Monday, November 26, 2018

Gear Review: The Pocket Chainsaw

We've all seen the wire saw (sometimes called a commando saw), which is that small, lightweight wire saw included in survival kits and bug-out bags. But I remember a survival show host (Les Stroud?) using one in an episode of his show, and the wire ring on one side pulled off with the first tug or two. #EpicFail
After seeing that show, I decide to test my wire saw out. Although the wire ring did stay on mine, after only cutting two small (about 1/3 inch diameter) pine branches, the wire became so bent, twisted, and kinked up that I could not cut completely through a third branch with it.  My conclusion: the wire saw is a good idea in theory, but doesn't really work in reality. A useless piece of gear that I threw away.

So, I traded up to a survival pocket chain saw. Its a chain saw blade with two nylon hand straps, and comes with a pouch that can be worn on your belt. Its too big for a Altoids survival kit, of course, but small & light enough (less than one pound including the pouch) to easily carry in a bug-out bag, tackle box, or keep in the glove compartment of your vehicle. For small limbs, the wood saw on my Swiss Army Knife works very well. the failure of my wire saw, I decided I need to test out the pocket chain saw. I cut down a dead cherry tree in my yard with it (see the pictures in this article of that tree and the pocket chainsaw I used). pocket chainsaw worked extremely well. I was able to cut down and cut up a 9+ inch diameter cherry tree with nothing but my pocket chainsaw and my own muscle power. I did learn a few things: 1) A gas-powered chainsaw would have been much easier and faster, of course, but a real chainsaw and a can of gas won't fit in your bug-out  bag. The pocket chainsaw is a viable alternative. 2) You need to have a lot of strength and stamina to really use this - fitness matters. By the way, using a pocket chainsaw is a GREAT upper body workout! 3) Wear gloves (you should include a pair of work gloves in your bug-out bag anyway), otherwise the hand straps will eat into your hands.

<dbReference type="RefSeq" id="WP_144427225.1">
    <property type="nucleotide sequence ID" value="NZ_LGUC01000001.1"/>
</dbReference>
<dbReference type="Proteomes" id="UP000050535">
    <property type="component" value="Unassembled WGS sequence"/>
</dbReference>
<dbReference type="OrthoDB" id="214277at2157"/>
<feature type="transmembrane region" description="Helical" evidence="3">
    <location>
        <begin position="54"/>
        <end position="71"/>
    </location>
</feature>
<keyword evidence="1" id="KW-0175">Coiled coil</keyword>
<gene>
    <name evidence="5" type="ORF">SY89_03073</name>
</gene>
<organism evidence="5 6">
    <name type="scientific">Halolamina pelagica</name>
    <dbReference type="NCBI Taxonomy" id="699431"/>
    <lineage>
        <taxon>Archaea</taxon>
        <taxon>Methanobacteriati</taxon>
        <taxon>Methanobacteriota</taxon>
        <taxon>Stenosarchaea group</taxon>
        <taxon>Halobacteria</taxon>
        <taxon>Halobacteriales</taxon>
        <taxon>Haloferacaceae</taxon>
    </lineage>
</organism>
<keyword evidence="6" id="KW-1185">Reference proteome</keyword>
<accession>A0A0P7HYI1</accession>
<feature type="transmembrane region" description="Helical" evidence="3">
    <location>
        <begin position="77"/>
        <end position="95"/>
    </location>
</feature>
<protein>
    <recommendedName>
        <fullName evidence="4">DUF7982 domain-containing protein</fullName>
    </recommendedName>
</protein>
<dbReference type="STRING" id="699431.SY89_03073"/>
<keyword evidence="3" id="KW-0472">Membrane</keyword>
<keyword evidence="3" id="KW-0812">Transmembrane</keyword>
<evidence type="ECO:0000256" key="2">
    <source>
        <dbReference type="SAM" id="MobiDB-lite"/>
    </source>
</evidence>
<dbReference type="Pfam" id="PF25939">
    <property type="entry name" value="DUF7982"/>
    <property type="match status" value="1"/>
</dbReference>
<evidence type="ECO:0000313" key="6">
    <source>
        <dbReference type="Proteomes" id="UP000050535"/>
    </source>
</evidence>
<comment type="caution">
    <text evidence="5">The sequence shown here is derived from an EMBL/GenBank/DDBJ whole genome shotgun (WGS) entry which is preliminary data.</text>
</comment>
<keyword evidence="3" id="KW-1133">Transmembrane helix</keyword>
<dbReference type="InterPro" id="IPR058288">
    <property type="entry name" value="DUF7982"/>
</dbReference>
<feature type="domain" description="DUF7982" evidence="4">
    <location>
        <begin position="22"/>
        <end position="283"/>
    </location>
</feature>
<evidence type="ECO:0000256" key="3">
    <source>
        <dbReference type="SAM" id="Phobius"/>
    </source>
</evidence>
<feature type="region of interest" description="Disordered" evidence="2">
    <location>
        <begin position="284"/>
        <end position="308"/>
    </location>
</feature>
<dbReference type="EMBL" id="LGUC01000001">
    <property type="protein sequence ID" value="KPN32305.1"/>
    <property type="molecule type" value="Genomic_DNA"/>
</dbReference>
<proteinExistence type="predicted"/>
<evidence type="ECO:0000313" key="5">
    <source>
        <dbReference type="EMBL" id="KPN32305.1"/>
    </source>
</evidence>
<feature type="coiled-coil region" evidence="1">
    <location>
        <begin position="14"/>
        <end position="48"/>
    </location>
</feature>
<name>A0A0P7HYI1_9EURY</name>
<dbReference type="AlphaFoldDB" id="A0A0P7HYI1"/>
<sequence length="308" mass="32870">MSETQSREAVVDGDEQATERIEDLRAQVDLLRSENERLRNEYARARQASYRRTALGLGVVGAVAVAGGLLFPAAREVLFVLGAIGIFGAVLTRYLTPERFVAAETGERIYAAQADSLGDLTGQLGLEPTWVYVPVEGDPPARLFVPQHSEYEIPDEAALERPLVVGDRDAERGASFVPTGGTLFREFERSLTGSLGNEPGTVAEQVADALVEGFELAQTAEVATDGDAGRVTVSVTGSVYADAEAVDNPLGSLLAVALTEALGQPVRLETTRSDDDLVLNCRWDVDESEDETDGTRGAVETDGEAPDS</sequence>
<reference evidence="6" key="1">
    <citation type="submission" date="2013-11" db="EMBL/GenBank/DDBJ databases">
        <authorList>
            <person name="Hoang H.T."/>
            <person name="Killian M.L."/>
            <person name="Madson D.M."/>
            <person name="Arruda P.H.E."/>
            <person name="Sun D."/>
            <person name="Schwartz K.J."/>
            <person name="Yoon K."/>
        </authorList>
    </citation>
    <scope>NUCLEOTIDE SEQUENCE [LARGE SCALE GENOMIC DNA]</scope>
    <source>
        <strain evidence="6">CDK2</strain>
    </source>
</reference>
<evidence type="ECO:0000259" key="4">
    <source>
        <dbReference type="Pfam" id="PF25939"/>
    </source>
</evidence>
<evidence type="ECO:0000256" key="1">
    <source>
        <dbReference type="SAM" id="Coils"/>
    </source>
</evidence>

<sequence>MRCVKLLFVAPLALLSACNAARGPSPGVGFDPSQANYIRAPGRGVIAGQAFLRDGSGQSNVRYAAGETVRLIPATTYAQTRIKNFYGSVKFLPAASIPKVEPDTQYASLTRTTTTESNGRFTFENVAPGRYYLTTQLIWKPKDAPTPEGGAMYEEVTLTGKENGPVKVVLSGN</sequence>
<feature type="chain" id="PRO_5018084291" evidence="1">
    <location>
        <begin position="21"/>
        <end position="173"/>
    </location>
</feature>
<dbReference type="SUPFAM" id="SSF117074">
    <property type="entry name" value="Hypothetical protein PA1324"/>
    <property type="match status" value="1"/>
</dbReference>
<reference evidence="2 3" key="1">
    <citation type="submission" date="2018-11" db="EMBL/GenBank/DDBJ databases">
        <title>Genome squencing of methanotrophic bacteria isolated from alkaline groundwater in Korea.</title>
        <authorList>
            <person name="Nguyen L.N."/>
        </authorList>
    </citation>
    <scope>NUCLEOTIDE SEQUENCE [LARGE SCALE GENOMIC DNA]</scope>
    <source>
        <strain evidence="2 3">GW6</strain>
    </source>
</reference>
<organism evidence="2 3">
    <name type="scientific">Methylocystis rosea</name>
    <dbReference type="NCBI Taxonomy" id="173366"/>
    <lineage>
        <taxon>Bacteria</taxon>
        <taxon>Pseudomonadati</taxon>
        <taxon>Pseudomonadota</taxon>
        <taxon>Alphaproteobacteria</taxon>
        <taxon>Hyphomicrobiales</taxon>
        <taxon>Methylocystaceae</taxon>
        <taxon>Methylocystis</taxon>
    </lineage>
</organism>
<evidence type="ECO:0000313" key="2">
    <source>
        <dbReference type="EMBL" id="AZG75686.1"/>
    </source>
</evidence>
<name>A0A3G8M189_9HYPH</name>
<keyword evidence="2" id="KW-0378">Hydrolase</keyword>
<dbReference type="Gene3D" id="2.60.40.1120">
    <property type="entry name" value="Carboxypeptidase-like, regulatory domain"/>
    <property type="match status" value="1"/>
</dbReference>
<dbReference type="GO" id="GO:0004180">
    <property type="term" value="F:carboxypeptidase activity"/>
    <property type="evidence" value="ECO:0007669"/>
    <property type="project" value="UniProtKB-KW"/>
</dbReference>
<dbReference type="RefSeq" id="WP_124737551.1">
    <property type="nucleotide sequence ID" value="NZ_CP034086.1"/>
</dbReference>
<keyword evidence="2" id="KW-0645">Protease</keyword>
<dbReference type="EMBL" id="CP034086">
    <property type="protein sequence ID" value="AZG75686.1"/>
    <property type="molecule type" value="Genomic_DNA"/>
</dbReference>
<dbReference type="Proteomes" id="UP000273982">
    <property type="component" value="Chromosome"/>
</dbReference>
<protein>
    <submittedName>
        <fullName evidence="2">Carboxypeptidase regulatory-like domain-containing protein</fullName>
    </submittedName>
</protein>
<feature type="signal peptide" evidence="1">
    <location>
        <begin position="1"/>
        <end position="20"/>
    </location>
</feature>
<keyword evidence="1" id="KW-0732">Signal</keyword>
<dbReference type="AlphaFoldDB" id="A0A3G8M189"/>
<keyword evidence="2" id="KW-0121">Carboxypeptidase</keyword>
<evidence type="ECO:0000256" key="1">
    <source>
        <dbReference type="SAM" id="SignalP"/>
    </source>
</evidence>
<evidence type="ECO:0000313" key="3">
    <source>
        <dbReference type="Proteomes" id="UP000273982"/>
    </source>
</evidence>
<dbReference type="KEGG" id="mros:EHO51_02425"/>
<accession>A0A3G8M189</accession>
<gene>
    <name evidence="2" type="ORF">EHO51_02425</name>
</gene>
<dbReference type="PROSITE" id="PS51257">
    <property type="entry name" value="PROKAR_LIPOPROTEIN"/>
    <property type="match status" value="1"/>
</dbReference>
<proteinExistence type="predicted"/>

Since then, I've also successfully used the pocket chainsaw to cut up several smaller trees and large branches. The handles have not ripped off, and the chain hasn't knotted up. Using it is hard work - again, fitness matters - but it is definitely a better option than the useless wire saw. I keep my pocket chainsaw in my bug-out bag. 

The pocket chainsaw is on Amazon for about $16, and currently comes with a free fire starter.


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